Friday, December 15, 2017

Letter to my Colleagues Concerning Turning Point USA and Professor Watchlist: It's Time for Courage and Conviction

 Dear fellow university professors and people who care about education,

I’m a tenured philosophy professor at Bloomsburg University of Pennsylvania where I’ve taught for nearly 26 years. My areas of expertise include philosophy of language, philosophy of mind, feminist theory, queer theory, Marxism, Critical Theory, Post-Marxism, bioethics, environmental philosophy, and nonhuman animal rights/welfare. I have also been an active union member in the Association of Pennsylvania State College and University Professors (APSCUF) for my entire career at BU. The reason I point out my AOS and APSCUF membership is because both make me a candidate for Turning Point USA’s notorious Professor Watchlist. I’ve taken the liberty of enclosing my CV so that you can review for yourselves how my own scholarly and pedagogical work makes me a target. The reason I’m addressing my letter to CHE’s Katherine Knott is because among the articles I have found most helpful in understanding the aims and objectives of TP/PWL was her piece titled “What it’s like to be named to a watch list of ‘anti-American’ professors,” (11.23.16). To be clear, I’ve not yet been named on PWL, but this has not prevented Turning Point USA from defaming, harassing, and abusing me. Perhaps—but this is merely speculation—it’s because I’ve fought back with what little I have, namely, my convictions about what is so deeply wrong and dangerous about this organization—and others like it.

I began to track TP/PWL over a year ago, and have assembled a bibliography of it and TP’s many layers of association to organizations and persons identified as the Alt-Right. From David Horowitz’ 101 Most Dangerous Professors to Ben Shapiro, from websites like Truth Revolt to characters like Ann Coulter, Steve Bannon, Ivan Throne, and Lucian Wintrich, I believe I have developed a reasonably good understanding of TP’s objectives, and I’ve attached a bibliography of some TP/PWL sources. Among the things I have come to understand about TP/PWL, for example, is that the “free market/libertarian” language of its mission statement represents of one of their goals, but it also functions as effective cover for their far more repressive aspirations. This certainly points first to Professor Watchlist, but also to their efforts to see TP local chapter members elected to positions held by students at their respective universities, their demonstrably white nationalist political agenda, and their ultimate goal of remaking the academy into an ideologically driven training depot for future, as Steve Bannon puts it, economic nationalists.

The reason, however, that I’m writing to you is that while perhaps the first terrifying story is about Turning Point USA/Professor Watchlist’s McCarthyesque aspirations, there is a second connected story that is likely also playing out in the academy, one potentially just as significant and ultimately more destructive for higher education. That second story is about how university administrations and/or faculty unions

·       Respond to the harassment of professors,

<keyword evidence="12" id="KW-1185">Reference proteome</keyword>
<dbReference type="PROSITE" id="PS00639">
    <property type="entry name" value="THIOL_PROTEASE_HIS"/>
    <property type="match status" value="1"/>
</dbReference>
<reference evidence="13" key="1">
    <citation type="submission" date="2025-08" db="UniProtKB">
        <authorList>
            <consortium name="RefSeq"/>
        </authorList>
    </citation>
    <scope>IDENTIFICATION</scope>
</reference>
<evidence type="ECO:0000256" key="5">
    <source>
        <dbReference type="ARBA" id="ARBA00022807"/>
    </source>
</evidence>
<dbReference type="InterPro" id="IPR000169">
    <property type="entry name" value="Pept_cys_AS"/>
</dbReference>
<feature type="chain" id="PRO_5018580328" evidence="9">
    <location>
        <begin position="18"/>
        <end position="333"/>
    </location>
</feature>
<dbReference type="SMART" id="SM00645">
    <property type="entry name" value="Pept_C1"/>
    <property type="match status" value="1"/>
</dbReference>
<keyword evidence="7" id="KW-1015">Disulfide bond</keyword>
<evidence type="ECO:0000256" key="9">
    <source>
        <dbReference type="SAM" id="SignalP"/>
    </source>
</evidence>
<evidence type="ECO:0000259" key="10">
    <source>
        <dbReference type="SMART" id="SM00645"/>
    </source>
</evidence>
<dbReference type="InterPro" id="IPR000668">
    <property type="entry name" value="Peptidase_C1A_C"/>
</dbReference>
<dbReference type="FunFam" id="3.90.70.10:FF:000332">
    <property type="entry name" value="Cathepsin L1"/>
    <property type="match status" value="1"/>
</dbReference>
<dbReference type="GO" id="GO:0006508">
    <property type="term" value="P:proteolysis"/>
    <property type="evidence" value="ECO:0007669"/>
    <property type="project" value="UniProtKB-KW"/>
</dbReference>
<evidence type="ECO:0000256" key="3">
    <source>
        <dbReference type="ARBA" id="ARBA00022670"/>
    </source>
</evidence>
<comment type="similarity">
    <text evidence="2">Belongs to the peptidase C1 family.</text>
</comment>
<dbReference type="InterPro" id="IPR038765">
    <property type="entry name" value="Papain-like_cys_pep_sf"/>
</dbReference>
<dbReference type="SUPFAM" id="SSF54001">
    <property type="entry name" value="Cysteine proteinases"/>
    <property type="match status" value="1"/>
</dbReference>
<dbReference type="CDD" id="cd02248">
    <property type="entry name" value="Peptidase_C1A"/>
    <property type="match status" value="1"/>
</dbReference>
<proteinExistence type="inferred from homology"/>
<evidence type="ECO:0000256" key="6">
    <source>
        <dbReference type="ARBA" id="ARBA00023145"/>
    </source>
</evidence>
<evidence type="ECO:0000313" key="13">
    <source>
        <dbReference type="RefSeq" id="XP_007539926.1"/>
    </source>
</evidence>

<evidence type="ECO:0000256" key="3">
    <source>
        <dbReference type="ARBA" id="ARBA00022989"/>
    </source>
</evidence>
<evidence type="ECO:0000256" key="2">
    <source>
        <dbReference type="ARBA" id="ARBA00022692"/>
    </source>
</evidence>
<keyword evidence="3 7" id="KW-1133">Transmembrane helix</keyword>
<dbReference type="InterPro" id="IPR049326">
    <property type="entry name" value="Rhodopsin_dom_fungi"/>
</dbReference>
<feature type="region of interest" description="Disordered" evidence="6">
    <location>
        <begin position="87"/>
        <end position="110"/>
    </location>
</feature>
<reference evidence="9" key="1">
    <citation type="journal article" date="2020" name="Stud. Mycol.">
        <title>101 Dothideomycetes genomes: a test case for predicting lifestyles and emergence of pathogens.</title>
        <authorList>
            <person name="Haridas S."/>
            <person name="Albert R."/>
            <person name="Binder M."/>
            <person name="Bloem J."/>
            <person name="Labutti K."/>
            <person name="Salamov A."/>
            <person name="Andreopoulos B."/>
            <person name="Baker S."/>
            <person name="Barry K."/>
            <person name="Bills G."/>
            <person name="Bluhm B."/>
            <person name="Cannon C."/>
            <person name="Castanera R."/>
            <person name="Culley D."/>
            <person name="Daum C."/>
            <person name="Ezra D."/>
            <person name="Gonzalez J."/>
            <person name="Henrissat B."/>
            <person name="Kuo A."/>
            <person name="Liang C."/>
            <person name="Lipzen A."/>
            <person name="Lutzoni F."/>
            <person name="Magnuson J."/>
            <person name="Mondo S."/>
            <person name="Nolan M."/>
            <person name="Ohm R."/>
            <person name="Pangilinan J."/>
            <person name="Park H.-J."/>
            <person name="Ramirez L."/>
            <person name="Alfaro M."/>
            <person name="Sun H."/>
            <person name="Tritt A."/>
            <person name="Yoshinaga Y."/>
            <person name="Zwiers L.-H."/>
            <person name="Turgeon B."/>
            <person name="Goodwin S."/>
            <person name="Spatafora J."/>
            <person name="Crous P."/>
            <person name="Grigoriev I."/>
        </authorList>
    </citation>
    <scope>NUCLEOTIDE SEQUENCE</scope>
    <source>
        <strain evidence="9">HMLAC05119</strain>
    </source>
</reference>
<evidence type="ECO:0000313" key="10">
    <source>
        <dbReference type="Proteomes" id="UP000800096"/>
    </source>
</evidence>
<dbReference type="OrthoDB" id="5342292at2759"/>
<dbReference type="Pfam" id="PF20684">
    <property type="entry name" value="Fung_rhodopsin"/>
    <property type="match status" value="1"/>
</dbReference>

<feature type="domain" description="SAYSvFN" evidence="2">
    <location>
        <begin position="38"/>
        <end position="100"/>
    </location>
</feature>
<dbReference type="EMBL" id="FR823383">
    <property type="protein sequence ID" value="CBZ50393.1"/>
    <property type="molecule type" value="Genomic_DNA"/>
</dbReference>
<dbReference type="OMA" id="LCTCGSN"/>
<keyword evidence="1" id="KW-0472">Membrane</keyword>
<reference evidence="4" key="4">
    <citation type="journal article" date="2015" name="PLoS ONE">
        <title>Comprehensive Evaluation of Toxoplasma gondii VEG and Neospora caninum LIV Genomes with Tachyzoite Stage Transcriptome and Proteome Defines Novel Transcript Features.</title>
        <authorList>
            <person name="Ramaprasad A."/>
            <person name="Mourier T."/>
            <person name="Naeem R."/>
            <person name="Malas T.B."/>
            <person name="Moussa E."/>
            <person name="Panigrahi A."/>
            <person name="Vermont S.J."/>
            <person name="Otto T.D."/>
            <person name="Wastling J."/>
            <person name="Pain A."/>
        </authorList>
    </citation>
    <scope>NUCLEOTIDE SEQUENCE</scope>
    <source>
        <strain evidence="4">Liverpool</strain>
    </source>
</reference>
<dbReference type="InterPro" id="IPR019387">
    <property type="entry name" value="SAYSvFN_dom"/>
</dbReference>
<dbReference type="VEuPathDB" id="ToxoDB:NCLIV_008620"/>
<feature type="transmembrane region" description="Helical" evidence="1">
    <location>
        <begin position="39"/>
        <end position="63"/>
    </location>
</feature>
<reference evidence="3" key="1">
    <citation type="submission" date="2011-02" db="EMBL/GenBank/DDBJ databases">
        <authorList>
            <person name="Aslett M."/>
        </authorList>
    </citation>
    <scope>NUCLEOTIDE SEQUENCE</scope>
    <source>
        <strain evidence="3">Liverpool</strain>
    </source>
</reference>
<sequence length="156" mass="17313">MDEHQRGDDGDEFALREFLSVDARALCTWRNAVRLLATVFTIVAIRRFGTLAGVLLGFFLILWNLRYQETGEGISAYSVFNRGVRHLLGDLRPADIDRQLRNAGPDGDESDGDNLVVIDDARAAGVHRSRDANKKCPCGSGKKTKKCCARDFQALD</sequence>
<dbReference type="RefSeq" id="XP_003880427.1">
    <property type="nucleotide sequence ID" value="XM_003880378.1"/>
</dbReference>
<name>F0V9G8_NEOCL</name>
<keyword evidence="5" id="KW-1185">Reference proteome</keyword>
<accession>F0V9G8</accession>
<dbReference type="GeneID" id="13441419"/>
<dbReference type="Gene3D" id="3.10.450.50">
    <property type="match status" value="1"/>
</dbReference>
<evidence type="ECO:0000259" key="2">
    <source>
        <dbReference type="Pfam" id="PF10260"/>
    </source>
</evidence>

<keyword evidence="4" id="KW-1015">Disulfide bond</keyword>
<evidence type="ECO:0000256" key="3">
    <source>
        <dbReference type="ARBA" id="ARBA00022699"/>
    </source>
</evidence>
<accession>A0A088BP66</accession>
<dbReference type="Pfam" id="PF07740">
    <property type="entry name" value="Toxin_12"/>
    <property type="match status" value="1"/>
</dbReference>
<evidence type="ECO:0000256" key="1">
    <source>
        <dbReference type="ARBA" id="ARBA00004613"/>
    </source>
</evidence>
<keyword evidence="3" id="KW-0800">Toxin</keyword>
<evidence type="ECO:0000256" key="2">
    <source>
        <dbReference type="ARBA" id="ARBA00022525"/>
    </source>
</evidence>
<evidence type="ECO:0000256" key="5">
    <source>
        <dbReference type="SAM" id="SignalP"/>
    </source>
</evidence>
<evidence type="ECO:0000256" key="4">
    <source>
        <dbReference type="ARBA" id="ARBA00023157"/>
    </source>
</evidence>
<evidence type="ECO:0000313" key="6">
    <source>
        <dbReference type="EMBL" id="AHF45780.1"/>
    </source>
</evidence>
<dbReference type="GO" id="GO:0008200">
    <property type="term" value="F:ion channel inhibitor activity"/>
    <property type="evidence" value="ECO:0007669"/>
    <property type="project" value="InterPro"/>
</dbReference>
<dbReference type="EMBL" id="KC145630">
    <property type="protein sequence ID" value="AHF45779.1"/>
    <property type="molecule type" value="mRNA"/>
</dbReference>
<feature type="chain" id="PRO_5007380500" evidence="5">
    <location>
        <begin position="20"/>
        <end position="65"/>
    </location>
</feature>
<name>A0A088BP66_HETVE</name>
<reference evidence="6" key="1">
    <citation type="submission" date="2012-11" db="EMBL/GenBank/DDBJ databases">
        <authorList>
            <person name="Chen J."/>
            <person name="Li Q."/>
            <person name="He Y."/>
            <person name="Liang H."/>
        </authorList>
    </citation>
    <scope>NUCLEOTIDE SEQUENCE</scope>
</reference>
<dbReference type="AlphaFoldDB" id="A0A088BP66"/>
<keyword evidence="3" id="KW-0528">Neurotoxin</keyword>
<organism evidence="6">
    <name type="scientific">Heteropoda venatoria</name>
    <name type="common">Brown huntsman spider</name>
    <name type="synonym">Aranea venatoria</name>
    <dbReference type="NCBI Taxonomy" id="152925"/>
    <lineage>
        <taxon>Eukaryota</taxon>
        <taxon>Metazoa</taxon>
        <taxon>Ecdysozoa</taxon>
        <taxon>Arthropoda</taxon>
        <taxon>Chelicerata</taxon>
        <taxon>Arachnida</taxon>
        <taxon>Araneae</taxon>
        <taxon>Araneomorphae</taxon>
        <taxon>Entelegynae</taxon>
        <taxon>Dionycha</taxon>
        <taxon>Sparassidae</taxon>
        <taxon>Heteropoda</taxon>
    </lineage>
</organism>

·       What protections they’re willing to afford,
·     To what extent universities make real and meaningful their explicit commitment to inclusion, diversity, freedom of speech, and the safety of the campus community.

I’m honestly not sure which has left me the most shaken, the character assassination to which I have been treated by TP/PWL, or the failure of my own university administration to take a stand in defense of its faculty—and ultimately its students. As the AAUP Joint Statement on Rights and Freedoms of Students makes clear, the conditions under which students are afforded the opportunity to learn depend vitally on the protection of the academic freedom of teachers to teach. If university administrations are unwilling to take a stand against this kind of assault on academic freedom, even the protections of tenure will soon ring hollow since, while the targeted professors of organizations like Turning Point USA/Professor Watchlist may not be fired by their institutions, repression comes in many ways to the same ends, as is clearly demonstrated by the evidence:

·       Driving good professors out of the academy,
·     Creating the potential for negative evaluations of professors seeking tenure and promotion premised on false accusation, unjustly negative anonymous class reviews, public shaming, etc.,
·     Encouraging professors to alter their syllabi such that content which challenges students to think critically about their society, its institutions, it geopolitics, etc., are less likely to be included,
·      Discouraging graduate students considering entering the professoriate from doing so for fear of abuse by an organization like TP/PWL and no offer of protection from their administrations.

I see my story as just one among many similar accounts, and I think it important to tell it both for the sake of encouraging solidarity among faculty, and because I am certain that many who have been subjected to this sort of harassment feel at moments every bit as isolated and betrayed as I have felt. As briefly as possible, please allow me to explain the events that have led to what I think a truly terrifying scenario. I should note that I have a complete unabridged set of relevant email exchange, date-stamped, in support of this narrative, but I have also excluded names here other than those from whom I have permission: